Patients' families have occasionally asked me about home sensors in the past, but I'm guessing this question will become much more common. After all, sensor technology is becoming much more affordable and easily available. And of course, many people want to help older adults remain safely in their homes. So there seems to be a market out there, and yesterday evening, at an Aging 2.0 event, I heard brief presentations by two companies developing home-based activity sensors targeting the aging market: Lively and Evermind.
With both services, sensors provide passive monitoring of an older person's activity. Evermind uses sensors that are plugged into commonly used appliances. These track use of the appliances, and presumably would generate alerts if the use pattern were to change. Lively uses motion sensors in the home, which relay information to a nicely designed small base station with a cellular connection.
Both products seem to require minimal set-up or alteration to a person's living environment. Evermind is still in development, so pricing and details are TBA. Lively is launching this summer, and will cost $149 for the equipment, plus a monthly subscription fee of $19.95. (Along with the passive activity monitoring, Lively's service includes postal delivery of Livelygrams, which allow families to share news and pictures with their older loved ones.)
So, if you have an aging parent living home alone, should you get one of these activity monitors? Will it help?
The answer, of course, depends on how you define help, and just what problem you are hoping to solve.
What problems will activity monitors help solve?
As far as I can tell, these types of activity monitors mainly address the following problems:
- Families feeling anxious about how an older person is doing.
- Activity monitors will let families know if the person is not moving around the home -- or using applicances -- as usual.
- Older adults don't like having to frequently tell their families that they are ok, or mind calls to check on how they are doing.
- If activity monitors can be relied on to flag a change in status, then phone conversations can instead focus on telling stories, or other conversations that don't highlight anyone's anxieties about aging, safety, and possible decline/disability.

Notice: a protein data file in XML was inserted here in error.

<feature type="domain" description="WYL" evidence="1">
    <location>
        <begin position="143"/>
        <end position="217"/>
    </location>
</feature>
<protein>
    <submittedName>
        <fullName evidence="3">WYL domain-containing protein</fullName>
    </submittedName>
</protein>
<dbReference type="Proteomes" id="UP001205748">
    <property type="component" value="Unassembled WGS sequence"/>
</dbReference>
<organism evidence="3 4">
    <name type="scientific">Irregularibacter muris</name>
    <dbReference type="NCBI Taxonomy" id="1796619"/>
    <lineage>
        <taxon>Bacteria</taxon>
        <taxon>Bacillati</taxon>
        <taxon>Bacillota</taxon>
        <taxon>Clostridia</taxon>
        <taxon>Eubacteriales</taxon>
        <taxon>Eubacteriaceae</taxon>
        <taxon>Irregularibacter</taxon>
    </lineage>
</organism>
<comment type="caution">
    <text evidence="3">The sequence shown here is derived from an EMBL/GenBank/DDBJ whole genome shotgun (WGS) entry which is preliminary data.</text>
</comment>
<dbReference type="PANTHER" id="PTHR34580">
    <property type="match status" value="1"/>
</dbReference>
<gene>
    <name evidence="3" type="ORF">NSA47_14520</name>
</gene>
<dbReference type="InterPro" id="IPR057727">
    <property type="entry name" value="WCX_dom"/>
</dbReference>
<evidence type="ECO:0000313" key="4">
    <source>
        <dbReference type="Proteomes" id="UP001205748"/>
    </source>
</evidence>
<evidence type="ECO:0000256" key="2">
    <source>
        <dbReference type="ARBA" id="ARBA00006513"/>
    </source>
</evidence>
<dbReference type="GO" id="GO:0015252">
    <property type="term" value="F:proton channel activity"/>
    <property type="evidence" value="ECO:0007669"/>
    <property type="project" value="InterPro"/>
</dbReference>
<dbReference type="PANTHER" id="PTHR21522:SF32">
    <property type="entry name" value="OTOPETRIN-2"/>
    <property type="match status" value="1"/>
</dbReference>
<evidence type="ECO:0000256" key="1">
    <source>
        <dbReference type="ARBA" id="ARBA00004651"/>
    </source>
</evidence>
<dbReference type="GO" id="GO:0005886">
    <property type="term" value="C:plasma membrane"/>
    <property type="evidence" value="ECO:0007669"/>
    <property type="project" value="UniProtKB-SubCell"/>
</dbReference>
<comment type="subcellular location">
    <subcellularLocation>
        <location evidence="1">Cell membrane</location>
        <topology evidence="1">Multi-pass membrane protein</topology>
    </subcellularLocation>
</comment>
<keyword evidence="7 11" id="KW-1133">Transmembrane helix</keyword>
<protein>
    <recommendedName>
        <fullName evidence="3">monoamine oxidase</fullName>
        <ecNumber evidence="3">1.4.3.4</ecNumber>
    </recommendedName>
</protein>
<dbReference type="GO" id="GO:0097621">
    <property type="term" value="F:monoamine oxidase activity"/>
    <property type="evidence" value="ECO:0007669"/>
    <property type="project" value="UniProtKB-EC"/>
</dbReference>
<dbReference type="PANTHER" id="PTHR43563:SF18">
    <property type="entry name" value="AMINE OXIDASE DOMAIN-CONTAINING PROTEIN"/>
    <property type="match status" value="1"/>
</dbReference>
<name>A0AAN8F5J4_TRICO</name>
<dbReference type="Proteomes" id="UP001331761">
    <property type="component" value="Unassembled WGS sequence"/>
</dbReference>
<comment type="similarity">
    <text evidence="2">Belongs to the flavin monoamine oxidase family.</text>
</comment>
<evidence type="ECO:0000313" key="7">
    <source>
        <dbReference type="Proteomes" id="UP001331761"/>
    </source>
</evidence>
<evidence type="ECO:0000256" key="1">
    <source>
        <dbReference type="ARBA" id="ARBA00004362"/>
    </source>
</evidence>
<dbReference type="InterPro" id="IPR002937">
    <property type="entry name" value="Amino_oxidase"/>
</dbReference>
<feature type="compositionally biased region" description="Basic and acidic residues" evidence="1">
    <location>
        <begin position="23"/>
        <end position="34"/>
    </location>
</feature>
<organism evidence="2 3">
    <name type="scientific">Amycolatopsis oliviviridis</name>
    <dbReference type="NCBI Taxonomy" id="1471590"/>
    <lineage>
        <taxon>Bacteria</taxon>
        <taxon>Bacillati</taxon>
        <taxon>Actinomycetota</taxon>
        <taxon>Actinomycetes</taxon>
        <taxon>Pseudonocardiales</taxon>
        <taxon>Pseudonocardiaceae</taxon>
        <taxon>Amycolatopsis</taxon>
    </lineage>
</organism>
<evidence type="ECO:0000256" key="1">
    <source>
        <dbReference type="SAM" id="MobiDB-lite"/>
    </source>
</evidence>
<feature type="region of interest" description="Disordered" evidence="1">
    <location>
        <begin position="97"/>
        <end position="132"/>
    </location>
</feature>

It's also possible that these devices might help older adults feel more secure, knowing that someone will be alerted if they significantly change their activity pattern.
Is there clinical data on how activity sensors in the home actually affect outcomes and quality of life? I took a quick look in the literature and did not find much on outcomes, although I did come across this nice article in The Gerontologist which reviews some issues that clinicians should consider when advising families re smart home technologies. (The author mentions assisting with information gathering, ensuring comprehension, and ensuring voluntariness.)
Back to the original question: will activity sensors in the home be helpful to older adults as they age? Hard to say. The idea of smart homes and connected independence is compelling. And there is something to be said for products that provide some peace of mind.
But presumably everyone is also assuming that when these monitors flag a change in activity, someone, somehow, will intervene in such a way that allows the older person to live a better and more independent life.
In other words, along with reassurance, it seems to me that these products are implying greater safety for our older loved ones. (Kind of the way that those infant sleep monitors imply reduced risk of SIDS when in fact there is no evidence to support this.)
Here, I have to say that I'm a bit skeptical, and if a family asked me for ways to help keep their older loved one safer at home, I might first suggest things like assistance with medication (so many elders are on unnecessary and dangerous medications! and so many elders need to take certain medications daily in order to feel their best), optimizing physical function, reducing fall risk, social activities, and arranging for proper support of ADLs and IADLs. Come to think of it, if you want to monitor activity, why not wire up a medication dispenser, so that you can follow the activity pattern while still helping an older person and her clinical team manage the medication plan?
Bottom line: If an activity monitor isn't too expensive, it seems reasonable to give it a try and see if it feels helpful. Family caregivers are often quite anxious to know how a loved one is doing, and anything that helps them cope with worry and the other challenges of caregiving should be taken seriously. However, I hope families won't have overly inflated expectations of safety benefits, unless research demonstrates that outcomes other than anxiety are improved.